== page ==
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the authentic animal

1 december 2011

I get into stretches where I really read a lot of very good books, and this is one of them. Molly Birnbaum's Season to Taste is excellent, and I enjoyed re-reading The Razor's Edge enormously. And then something completely different, Dave Madden's Authentic Animal, caught my eye at the public library, and turned out to be compelling. Not everyone would see a book about taxidermy and say "that's my holiday weekend reading right there!" Far fewer still would think it a good idea to write such a book. Congratulations to Dave Madden for following his obsessions.

Madden packs a large number of observations about taxidermy into a spare 261 pages. He watches professional and amateur taxidermists at work. He visits museums, demos, competitions, and trade shows. He looks at taxidermic history and technology; he studies novelty taxidermy (the jackalope) and taxidermy inside out (the "Bodies" exhibits that have taken over museum floors worldwide). He's interested in animal rights, the theory of collecting, and hunting. And he hangs the book on a critical reconstruction of the biography of Carl Akeley, the greatest of all taxidermists – while reflecting on the oddity that Akeley's work is more inspiration than achievement. Only a small percentage of the displays the American Museum of Natural History's classic Akeley Hall of African Mammals were mounted by Akeley, but the concept of a majestic ensemble of dynamic dioramas was his – if not originally and theoretically his, then specifically and in terms of its content. The AMNH remains true to Akeley's conception, and the Akeley Hall remains a great pilgrimage site for museum-lovers. And the life story of the man who inspired it is truly strange.

Madden writes a hip, mannered prose. By turns he reminded me of Tony Horwitz (travels among the conservative fringe), Stephen Jay Gould (let's take another look at old scientific texts, maybe they weren't as dumb as they look), Mary Roach (wanna know some mind-blowing facts about gross stuff?), David Sedaris (just my luck to have landed on this crazy planet), and cracked.com. Madden is an academic writing about extremely non-academic topics. There's a cultural-studies way to write about these topics (and academics like Donna Haraway and Jane Tompkins have done so); Madden knows that cultural-studies idiom and knows that it won't get much farther than certain wings of certain English departments. He makes fun of that idiom at times, as when he imagines an innocent female taxidermist suddenly breaking into language worthy of Judith Butler (58). Such prose, much less its more reflexive instances, is not for every reader. But I love it. After a couple of chapters I realized that Madden writes a little like me. I reveled in that discovery (though I can't imagine he's ever read a word I've written). And of course I deeply hate him for it :)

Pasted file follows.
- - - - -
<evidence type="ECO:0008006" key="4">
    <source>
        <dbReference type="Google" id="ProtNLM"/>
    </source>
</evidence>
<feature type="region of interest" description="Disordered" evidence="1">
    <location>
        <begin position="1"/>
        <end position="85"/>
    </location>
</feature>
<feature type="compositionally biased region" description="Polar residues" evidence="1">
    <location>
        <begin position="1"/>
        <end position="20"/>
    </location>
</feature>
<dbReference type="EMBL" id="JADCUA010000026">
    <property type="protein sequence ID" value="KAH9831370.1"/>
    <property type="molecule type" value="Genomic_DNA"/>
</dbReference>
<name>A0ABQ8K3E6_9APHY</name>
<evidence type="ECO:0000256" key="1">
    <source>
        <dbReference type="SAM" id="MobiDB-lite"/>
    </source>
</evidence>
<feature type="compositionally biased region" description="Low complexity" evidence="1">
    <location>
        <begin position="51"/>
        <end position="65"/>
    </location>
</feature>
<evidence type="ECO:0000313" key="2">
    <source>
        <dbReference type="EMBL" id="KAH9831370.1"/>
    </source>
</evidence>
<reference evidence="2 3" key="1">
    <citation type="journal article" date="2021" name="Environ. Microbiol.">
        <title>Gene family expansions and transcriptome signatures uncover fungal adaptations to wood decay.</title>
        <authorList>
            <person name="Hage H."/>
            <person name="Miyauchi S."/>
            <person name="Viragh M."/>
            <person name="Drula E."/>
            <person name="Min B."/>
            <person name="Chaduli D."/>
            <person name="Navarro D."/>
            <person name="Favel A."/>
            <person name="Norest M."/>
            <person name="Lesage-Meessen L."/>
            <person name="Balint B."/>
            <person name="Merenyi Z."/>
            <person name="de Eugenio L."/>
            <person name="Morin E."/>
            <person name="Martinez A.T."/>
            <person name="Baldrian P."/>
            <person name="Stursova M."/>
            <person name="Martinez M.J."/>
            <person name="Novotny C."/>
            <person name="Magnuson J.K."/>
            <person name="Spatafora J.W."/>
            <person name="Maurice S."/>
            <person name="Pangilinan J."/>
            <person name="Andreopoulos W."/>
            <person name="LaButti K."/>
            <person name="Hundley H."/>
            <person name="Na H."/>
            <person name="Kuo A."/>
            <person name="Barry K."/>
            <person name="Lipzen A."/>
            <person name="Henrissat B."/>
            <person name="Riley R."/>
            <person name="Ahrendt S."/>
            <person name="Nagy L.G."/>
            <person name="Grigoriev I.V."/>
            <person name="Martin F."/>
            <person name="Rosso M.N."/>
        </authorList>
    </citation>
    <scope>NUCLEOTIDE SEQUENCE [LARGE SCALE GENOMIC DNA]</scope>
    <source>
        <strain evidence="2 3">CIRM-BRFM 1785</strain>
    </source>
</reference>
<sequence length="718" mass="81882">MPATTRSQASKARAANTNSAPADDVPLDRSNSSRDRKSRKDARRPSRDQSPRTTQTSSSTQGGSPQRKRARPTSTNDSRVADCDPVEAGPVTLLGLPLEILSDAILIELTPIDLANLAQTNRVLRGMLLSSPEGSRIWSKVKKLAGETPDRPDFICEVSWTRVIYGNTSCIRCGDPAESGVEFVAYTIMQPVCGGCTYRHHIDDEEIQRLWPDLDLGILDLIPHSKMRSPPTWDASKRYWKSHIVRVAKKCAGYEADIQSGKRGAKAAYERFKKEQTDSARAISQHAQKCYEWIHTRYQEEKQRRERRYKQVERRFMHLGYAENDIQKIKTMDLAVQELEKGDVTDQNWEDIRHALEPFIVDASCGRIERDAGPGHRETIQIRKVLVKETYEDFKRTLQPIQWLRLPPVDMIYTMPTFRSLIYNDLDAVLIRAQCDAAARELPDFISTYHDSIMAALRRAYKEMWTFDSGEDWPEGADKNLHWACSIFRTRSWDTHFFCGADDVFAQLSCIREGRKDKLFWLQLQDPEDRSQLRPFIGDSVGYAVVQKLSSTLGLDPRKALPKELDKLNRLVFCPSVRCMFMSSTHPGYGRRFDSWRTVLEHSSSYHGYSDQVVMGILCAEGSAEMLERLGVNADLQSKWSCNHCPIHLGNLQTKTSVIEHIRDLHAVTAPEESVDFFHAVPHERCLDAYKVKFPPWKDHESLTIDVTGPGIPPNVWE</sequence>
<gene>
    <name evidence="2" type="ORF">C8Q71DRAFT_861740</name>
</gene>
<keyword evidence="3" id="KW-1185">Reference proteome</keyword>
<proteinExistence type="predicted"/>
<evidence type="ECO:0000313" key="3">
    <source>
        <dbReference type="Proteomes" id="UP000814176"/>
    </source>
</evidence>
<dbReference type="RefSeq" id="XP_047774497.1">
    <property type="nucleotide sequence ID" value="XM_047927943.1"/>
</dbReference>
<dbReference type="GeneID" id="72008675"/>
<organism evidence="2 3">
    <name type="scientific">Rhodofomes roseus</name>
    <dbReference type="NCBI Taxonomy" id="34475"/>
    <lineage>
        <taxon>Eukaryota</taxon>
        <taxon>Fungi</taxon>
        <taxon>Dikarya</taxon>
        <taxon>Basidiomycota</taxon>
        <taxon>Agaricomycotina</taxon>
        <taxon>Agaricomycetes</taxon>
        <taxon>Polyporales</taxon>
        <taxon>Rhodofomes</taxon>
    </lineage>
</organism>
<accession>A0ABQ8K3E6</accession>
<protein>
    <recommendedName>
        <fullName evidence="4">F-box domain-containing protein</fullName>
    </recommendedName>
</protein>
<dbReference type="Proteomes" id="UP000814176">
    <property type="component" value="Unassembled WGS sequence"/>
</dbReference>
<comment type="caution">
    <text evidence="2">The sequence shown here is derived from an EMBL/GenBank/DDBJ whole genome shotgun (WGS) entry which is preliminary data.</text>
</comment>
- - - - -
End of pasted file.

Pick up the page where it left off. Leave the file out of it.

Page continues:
I'll use the next two paragraphs to go "meta" for a moment. I complain a lot here about being suckered into reading "voice-driven" non-fiction books. You know the kind I mean. Paper Clip: How a Twisty Few Inches of Metal Created the Modern Office. I get the book home and the first chapter is an interview with a paperclip executive, and the second is a few beers with the folks from the paperclip factory shopfloor, and the third is a wacky story about traveling to Pocatello to meet the world's most avid paperclip collector, and I can't stand reading the fourth. Along the way we get the author's confessions about making paperclip chains in grade school. I sometimes complain about such books en masse, but I should really just conclude that there are good ones and bad ones.

The bad examples seem phoned in. The author seems to be on assignment from the editor of Paperclip Trade Monthly, and is spinning an article into a quick book for a quick buck. The good, even great examples, like The Authentic Animal, arise organically out of the need to see and learn. And (perhaps more illustrative of my tastes than of an absolute quality distinction), the good examples are as text-based as they are people-based. Too often a writer will just travel around asking people stuff, accumulating receipts for tax deductions and a voice recorder full of verbiage. Writers like Dave Madden travel and ask, but they independently learn what's going on. They read copiously, and (Madden is especially good at this) they critique what they've read instead of just patchwriting it into "their own words." And they are self-conscious in a good way, not just marveling at the adventure they're having on the road, but wondering (again, as Madden does so well) why the heck they are interested in whatever weird book topic they've become interested in.

Madden, Dave. The Authentic Animal: Inside the odd and obsessive world of taxidermy. New York: St. Martin's, 2011.

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